Happily, the 4-hook bra-back fit PERFECTLY on my band. I used Tasia’s trick of hand-basting the back bits in place before bar-tacking—genius! Flawless attachment the first time. (Yes, this is my first time attaching any kind of bra back, really.

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Ermagerdbra!

 

Since materials are such a big deal when it comes to bra-making, I should probably go over them: I used a standard, fairly heavy and very stretchy cotton-lycra knit, a single layer everywhere except the front band (“cradle.” I’ll figure this bra terminology out one of these days. 😉 ). I had just enough strap elastic left from my Gertie Slip to make the straps, and as mentioned above I used a wide plushy fold-over elastic (1/2″ when finished) to finish the bottom and back of the band. For the top and cups, I used my crappy-but-quick-and-easy method: serge clear elastic on to the inside, fold over, and zig-zag. Not the prettiest, but it works and doesn’t show. For the cradle, I used a double-layer of my cotton knit, and interfaced one side with fusible knit interfacing. I made this side the inside, but in hind-sight I kinda wish I’d made it the outside; since the interfaced side has no vertical stretch, but the un-interfaced side does, the un-interfaced side tends to bubble a little bit. Something to think about next time. 🙂 I didn’t line the cups in any way and I’m a bit torn—I feel like the stretch helps the fit, but on the other hand there isn’t a lot of support or shape. Not that I need much of either, really, so perhaps that’s just me being used to hard-cup bras. But the band feels very solid with the elastic and interfacing and the industrial-grade four-hook back, while the cups feel much softer and lighter. Maybe a double-layer for the cups would’ve been the way to go.

Still, quibbling aside, it was fun to make and is pretty fun to wear. I also made Tyo try it on, and it fit her pretty well on a tighter hook—I’m actually kinda liking the idea of making her bras (especially if I can sell her on simple soft ones like this), since finding storebought ones in her (itty bitty) band-size is either tricky or very expensive.

And now, back to those men’s jeans… >_<

*I like the front low on my underwear—your mileage may vary.

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18 Comments

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18 responses to “Watson!

  1. I never found that method of bra sizing to work either, especially after children when I seem to need a wider wire but have no volume.

    I like this site for bra sizing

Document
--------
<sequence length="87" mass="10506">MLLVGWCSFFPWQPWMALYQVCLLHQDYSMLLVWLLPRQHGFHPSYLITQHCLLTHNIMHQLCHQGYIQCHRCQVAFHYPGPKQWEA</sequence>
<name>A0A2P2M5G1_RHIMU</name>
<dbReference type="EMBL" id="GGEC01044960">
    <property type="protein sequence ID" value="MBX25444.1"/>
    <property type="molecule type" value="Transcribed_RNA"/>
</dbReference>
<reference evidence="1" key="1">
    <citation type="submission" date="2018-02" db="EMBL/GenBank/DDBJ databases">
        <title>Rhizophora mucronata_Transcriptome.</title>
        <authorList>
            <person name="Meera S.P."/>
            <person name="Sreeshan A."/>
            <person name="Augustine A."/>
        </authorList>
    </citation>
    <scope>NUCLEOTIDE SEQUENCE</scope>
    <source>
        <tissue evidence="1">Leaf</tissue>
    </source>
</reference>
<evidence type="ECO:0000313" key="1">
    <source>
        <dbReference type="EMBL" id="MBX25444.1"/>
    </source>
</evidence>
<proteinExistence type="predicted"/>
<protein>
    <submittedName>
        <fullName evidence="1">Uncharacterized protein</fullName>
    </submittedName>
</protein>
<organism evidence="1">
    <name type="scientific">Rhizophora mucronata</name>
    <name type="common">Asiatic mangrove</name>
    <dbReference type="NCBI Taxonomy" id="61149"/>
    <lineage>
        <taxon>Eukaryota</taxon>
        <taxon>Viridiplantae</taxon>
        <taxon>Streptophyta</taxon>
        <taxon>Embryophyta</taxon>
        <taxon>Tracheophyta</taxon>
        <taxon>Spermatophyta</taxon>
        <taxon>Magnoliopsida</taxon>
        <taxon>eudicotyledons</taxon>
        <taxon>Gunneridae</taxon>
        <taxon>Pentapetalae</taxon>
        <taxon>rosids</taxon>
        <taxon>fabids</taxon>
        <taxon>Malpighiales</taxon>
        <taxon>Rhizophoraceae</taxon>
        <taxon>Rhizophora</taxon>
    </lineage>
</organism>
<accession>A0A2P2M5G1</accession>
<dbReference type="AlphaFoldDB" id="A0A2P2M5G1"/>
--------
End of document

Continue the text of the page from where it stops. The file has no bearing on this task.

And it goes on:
http://www.85b.org/bra_calc.php

    It looks like you are on a winner with this pattern

    • I definitely need a wider wire than is standard for my “volume”—-I bought a couple of different ones on sale a while back to test-fit and the one that actually fits around the base of my breast is allegedly made for cups two sizes larger. Note—when I muslined the Marlborough last summer, I used these larger wires in the cups that matched my volume, and didn’t have any issues except a really great-fitting muslin… now if only it fits so well when it’s actually made! 😉

  2. I don’t get that method for sizing either! It’s really put me off, though I especially like both the Watson and the Marlborough. Maybe it’s a post-kid thing. I have decreased volume, but still need the width of a larger than A wire. Need to explore this more… Anyways, your first go at the Watson looks great!

    • Yeah, as I said to Katherine I am definitely in the need-a-wider-wire camp—I think it was like this even pre-children (not that I can remember that far back 😉 ) I just wasn’t paying as much attention because I often didn’t wear bras. And I refused to try on the A cups so I didn’t notice as much (though the B-cups were often too large… 😉 Because the cups of the Watson are all soft the width wasn’t an issue, though the seam does curve a bit more narrowly than the bottom of my breast does.

      Going with the recommended band-size and then your standard cup/volume for that band size seems to work fine, though.

  3. Wow. I have been flipping back and forth between Watson and Marlborough, and your review is insanely, deeply helpful: you read my mind. As a small cup, broad backed gal, the ‘volume’ thinking is spot on. I kneel in gratitude.